Matt Miller: Wow.
Andrew Dougherty: So the ease with which you can transact within the same app that you do social media, within the same app that you do texting — I mean, it‘s all sort of a one-stop-shop app. It‘s really powerful, which is why Tencent has done so well. The economies of scale make it so compelling for these companies, and so innovation is happening in some pretty cool ways.
Matt Miller: Stephen, how about you? There‘s one famous story I think that I‘ve heard you tell about the difference between, you know, 15 years ago and today.
Stephen Green: I arrived in Shanghai in 2004, and I was working in the ”financial district,“ right? I was working in this small bank, and it was so small, when I walked into my room — it was called the “trading room“ — but when you walked in, the room was so small, everyone had to get out of their seats so I could go walk behind them to get to my desk. I mean, that was the state of the trading room when I first arrived. By the end of my time there in 2011, it was a kind of 150-seat room, with FX trading over there and rates trading over there.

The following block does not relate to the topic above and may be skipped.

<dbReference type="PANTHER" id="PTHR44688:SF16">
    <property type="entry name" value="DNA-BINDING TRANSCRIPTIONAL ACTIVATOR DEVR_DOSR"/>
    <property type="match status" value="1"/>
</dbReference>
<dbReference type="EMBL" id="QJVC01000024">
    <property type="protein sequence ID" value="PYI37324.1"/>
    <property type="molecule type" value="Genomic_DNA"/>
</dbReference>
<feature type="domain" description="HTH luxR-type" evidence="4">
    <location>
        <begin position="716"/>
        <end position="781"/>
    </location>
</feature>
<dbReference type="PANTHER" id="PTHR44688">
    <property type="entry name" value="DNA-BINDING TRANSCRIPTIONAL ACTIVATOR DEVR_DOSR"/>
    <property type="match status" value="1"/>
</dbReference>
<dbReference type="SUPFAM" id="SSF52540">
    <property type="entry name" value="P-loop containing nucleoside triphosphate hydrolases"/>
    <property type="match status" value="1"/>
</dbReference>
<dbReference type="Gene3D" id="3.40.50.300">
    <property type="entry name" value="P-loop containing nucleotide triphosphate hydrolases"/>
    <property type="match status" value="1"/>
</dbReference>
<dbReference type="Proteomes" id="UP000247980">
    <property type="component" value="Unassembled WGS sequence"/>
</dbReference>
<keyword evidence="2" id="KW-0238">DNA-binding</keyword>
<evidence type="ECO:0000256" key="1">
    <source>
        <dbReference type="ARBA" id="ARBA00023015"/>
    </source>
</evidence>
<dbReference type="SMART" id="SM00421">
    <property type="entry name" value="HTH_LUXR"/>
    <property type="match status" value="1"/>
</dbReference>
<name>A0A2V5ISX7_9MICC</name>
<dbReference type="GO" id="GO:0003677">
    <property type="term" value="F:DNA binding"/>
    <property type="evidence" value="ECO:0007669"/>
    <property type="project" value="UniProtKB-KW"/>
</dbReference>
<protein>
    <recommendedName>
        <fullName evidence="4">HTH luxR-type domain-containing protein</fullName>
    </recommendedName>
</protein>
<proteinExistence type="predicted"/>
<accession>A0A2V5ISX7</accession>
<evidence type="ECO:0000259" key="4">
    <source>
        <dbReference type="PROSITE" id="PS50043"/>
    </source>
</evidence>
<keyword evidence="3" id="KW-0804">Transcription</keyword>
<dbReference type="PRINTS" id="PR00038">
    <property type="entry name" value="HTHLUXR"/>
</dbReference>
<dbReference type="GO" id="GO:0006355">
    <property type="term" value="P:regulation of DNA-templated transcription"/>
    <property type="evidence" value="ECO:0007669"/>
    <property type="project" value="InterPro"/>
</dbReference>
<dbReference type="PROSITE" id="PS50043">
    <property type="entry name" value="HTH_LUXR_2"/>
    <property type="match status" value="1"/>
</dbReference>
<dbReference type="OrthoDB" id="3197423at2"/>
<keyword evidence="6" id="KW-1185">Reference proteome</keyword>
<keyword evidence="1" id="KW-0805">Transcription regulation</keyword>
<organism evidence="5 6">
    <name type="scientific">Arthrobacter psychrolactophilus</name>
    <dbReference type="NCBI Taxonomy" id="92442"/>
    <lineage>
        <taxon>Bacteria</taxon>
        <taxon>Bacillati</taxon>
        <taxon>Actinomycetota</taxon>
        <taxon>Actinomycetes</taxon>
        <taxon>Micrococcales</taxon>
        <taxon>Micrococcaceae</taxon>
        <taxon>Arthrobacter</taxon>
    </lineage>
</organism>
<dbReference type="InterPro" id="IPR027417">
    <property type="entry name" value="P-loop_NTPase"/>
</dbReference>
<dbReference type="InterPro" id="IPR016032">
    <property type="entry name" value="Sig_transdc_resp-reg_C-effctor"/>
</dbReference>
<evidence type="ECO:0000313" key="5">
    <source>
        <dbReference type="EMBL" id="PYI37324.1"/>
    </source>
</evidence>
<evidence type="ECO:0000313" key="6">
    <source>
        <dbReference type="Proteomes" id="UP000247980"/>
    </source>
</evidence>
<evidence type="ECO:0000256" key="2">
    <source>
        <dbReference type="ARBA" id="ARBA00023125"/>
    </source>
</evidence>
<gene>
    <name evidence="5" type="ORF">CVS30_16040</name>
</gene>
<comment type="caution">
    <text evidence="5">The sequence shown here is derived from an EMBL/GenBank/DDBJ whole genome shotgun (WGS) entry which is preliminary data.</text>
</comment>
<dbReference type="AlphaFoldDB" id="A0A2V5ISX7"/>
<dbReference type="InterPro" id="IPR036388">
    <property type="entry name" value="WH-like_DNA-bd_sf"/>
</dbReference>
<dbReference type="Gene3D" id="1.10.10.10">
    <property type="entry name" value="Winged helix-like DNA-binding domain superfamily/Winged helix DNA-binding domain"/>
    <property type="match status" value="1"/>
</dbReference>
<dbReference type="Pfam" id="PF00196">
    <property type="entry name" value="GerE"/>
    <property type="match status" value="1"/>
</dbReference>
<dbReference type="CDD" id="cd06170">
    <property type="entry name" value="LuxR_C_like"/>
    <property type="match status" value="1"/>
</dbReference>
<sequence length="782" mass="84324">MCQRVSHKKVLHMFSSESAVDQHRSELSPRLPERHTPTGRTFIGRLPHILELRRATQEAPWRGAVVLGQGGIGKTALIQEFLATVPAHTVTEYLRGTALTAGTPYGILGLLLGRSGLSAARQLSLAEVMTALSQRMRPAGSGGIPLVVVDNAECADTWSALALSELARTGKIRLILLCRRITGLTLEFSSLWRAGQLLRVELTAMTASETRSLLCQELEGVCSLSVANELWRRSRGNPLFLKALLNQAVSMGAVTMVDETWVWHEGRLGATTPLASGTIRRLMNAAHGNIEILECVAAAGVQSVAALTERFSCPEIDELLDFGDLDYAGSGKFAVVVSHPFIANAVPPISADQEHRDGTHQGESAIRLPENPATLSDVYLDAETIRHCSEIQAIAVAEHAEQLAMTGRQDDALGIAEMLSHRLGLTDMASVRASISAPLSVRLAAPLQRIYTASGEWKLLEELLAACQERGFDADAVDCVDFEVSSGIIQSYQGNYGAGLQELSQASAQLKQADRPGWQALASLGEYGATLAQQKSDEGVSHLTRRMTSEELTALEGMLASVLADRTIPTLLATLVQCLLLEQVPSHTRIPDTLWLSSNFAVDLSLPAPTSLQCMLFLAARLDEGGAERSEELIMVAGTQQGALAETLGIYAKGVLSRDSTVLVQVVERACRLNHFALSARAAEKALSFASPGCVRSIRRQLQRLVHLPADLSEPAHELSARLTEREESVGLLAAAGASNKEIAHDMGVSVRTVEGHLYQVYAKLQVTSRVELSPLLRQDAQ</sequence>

But just sort of on a social basis, when I first walked up, there were these sort of trucks trundling along the streets. Cement trucks. And it must have been late summer, early autumn. All the watermelons came in from the surrounding farms, so these huge trucks with watermelons would trundle down the street, and you‘d go and spend your few renminbi to buy watermelon. And you‘d often have to avoid getting killed by these things. By the end of my sort of 10 years in Shanghai, you‘d be more likely to be killed by a Ferrari, roaring down the streets. There were so many of these fast cars.
Matt Miller: By a watermelon truck, right?
Stephen Green: Than by a watermelon truck. Yeah.
Matt Miller: Do you have any kind of watermelon-to-Ferrari index that you can measure—?
Andrew Dougherty: Well, I do have a couple of interesting related anecdotes. When I first came to Beijing in 2001 as a student in the student district, where a lot of the top universities in China are based in Beijing — northwest Beijing — it was quite common to see a horse trotting down the street, drawing a carriage with the watermelons on the back. You had horses running around 10, 15 years ago. Doesn‘t happen, as you say, now. It‘s this sort of Lamborghinis and Ferraris.